My daughter Acadia was the first child born in Meriden in 2006. Some of you may remember the half-page article and flattering image of her in my arms (focus on her, not me, making it so much the more lovely) in the Record-Journal. We had planned a homebirth and had transported to the hospital in late second stage when a potential complication arose, and, thankfully, everything turned out fine. And we had this lovely newspaper image to boot. Each year, I conteplate writing a follow-up piece. Most years I write something and decide it isn't really what I want to say and so I don't post it. This year is different. This year, I've spent the last several weeks feeling so extremely lucky, not just that both my kids births' were physiologic (natural, free from drugs and medical interventions), not just that both are generally fun, cooperative and enjoyable kids and that they are expressive of the love they feel towards each other and their parents to boot.
This year is different. This year is different because my Acadia just turned seven two days ago. This year is different because there's a class full of kids her age who don't go to school anymore. Not because their parents decided to homeschool them, or because the school was found to have asbestos. There's a class full of kids her age who don't go to school anymore because they are no longer living, breathing kids. Not a day has gone by since the Sandy Hook Elementary tragedy that I haven't taken extra breaths, give my kids extra kisses before brief partings, be grateful for all we have, remember that I'm lucky. Lucky to have a kid who acts up sometimes (generally not Acadia, for the record), or who spills stuff occasionally (or a lot, really), lucky to have kids who can read above grade level, read at all, that my kids are here and alive.
As it happens, we were out of state when the tragedy in Newtown occurred. It is such a weird experience to come back and hear all the stories about the first reports filed and where people were and what they were doing. I was at a theme park in Florida trying to shed some of my accumulated stress after a very challenging semester of teaching a very challenging class. I was with my kids, being with my family, frankly, having the only rough morning of the whole trip, but working through it as a family. In the aftermath, I have realized all over again how every moment of parenting is a gift and it really is just sheer luck, as far as I can tell, that I have this gift. My kids are not perfect, though they are amazing and awesome in so many ways. I am light-years from perfect, so it's pretty much a miracle that they turned out as great as they have. I've been breathing more and trying to remember this to be more patient, and letting the things that really only matter to me (like getting my second kid a “Thing 1” shirt because she didn't want hers to say “Thing 2.” We only got one set of souveniers the whole trip. Does it really matter that I now have two “Thing 1” kids in the house? No. It really, really doesn't matter. If she wants to be the second Thing 1, you know what, she's got an opinion and she's using her voice to tell me. That's good, really...) Life is made up of moments. Each moment is one that will never happen again. Letting go of my idea of having one “Thing 1” and one “Thing 2” saved a moment from causing her sadness and anger and I learned, for once, to deflate my own Ego. It became a good moment.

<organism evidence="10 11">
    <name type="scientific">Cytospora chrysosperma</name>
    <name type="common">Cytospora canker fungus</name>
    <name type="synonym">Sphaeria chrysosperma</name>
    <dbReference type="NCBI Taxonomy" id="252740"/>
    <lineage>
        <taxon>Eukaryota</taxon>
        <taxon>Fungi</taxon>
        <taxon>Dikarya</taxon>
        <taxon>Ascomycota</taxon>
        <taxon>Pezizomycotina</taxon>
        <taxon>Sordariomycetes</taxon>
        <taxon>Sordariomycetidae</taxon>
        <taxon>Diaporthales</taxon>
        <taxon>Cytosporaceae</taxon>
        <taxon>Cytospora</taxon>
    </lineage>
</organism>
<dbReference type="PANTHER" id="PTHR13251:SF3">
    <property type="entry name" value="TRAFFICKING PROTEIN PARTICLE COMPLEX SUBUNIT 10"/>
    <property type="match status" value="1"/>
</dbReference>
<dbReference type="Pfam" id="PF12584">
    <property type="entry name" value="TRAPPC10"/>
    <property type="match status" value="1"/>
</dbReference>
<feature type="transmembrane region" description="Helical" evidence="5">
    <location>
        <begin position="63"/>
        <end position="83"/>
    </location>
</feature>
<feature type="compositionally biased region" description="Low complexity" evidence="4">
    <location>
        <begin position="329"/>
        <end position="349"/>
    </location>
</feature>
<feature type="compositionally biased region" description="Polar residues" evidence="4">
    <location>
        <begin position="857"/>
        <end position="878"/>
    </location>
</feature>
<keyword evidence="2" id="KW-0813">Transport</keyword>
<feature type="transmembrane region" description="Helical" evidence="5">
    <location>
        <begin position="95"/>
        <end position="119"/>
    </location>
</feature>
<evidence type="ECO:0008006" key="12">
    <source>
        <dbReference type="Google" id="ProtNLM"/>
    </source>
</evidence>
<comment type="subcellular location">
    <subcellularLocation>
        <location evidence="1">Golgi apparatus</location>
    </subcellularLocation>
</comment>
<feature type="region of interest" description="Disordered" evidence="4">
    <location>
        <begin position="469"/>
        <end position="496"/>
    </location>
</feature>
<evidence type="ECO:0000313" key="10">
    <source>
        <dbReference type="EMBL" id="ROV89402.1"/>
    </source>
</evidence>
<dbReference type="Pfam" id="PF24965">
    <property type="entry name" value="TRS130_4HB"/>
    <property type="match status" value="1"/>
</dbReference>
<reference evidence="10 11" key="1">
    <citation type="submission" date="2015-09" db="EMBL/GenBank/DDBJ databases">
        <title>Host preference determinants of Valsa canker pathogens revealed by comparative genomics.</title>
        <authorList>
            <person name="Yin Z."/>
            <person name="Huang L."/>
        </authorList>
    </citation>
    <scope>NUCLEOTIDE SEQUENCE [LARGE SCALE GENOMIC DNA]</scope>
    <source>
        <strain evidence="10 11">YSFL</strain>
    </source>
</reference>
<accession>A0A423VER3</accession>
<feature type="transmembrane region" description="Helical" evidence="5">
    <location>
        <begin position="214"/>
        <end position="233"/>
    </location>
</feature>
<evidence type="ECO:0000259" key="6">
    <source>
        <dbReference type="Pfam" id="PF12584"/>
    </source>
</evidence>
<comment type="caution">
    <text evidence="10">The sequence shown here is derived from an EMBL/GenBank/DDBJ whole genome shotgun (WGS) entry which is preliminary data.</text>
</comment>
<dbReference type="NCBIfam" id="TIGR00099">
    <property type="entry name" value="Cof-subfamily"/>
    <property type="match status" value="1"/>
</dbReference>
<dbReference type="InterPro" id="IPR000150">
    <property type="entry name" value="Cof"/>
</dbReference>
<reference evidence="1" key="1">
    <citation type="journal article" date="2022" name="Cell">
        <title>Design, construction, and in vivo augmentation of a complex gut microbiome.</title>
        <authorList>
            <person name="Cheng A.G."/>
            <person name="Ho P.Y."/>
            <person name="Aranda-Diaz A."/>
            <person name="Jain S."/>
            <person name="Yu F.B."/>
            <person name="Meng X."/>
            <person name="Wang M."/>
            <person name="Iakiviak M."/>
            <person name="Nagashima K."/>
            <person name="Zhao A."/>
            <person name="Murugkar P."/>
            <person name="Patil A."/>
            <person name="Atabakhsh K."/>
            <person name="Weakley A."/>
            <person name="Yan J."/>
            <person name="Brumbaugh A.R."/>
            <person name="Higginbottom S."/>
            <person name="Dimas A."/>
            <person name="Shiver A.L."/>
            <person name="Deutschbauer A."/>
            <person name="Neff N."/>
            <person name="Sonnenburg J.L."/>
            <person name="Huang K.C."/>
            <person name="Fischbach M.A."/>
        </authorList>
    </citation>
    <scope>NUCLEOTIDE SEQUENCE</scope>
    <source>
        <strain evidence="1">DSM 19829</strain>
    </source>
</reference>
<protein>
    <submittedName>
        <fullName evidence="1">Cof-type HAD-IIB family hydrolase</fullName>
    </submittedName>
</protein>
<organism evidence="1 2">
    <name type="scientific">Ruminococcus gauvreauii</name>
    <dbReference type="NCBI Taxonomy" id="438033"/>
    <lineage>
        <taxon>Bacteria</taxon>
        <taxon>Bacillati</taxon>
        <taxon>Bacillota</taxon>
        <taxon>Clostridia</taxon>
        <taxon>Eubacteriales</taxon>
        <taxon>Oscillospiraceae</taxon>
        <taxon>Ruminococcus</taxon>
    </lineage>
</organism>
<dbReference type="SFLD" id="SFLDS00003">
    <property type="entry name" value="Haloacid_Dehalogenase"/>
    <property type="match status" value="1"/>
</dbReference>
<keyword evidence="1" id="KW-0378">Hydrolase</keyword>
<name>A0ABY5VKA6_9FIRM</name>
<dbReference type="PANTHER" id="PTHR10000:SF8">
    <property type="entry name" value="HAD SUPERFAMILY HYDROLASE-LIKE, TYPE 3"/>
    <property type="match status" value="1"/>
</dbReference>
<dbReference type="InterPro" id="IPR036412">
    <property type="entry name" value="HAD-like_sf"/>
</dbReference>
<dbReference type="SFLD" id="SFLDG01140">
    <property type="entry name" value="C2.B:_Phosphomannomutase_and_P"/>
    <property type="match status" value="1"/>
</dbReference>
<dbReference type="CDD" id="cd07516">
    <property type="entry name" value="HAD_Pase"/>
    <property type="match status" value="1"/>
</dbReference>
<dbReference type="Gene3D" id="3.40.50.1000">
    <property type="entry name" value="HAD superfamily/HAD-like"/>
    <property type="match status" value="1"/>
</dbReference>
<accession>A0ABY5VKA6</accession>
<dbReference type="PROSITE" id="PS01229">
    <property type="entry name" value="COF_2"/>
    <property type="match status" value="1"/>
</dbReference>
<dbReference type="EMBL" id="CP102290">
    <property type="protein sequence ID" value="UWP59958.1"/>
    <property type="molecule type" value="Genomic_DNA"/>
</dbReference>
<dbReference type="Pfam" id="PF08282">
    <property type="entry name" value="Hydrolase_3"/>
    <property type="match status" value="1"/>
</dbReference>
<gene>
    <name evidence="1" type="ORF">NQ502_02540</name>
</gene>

And yes, this year, as my Acadia enters this new age, I am planning to hug my kids and put what I am doing down to really listen to them more. I am remembering how precious her life is, how tenuous it seemed for that hour before her birth, when we heard her heart beat slow to nearly nothing, how quickly and unexpectedly it could all end. I used to tell her every day from the day she was born until she was about five months old that I was so glad she picked me to be her mom, that every day I loved her more, that every day I was becoming a better person, just by being her mom. Our love-dovey days were cut short a bit when my father was diagnosed with a Sarcoma when Acadia was about five months old. Acadia and I traveled back and forth to New York regularly to be a part of his final months. He passed away about two months before Acadia turned a year old. His death was a pretty good death, as death goes. He had time to say goodbyes, to finish most of the writing he wanted to complete, to spend time with his newest grandbaby. He had the luxury of time.
Acadia was there his last day. She sat on my lap as I sat next to my father while the Hospice music therapy team played. When they began “Pachabel's Cannon in D,” the tune I had walked down the asile to just three years before, Acadia reached out her tiny arm and rested her hand on my father's tired, thin shoulder. She had been able to say goodbye to him. After that, she didn't want to be in the room, so I wasn't there when my father actually passed away.
I have never seen someone die. But, I have been blessed to see many people come into the world. And each one, no matter the circumstances of their conception or birth, each baby is a precious gift to the world. Each of baby deserves nothing short of love, caring, devoted attention of the adults in his/her life. And they deserve this throughout their childhoods, even through the difficult teen years and early adulthood. So, this is my plan for this year. To let my kids know that I love them unconditionally, that I will give them guidelines and boundries and maybe even an occasional character tee shirt of their own choosing. And that every breath they take, I will be grateful for them, and for the gift I have been given of being called “Momma.” Happy Birthday, Acadia. I am so proud of you for being just who you are.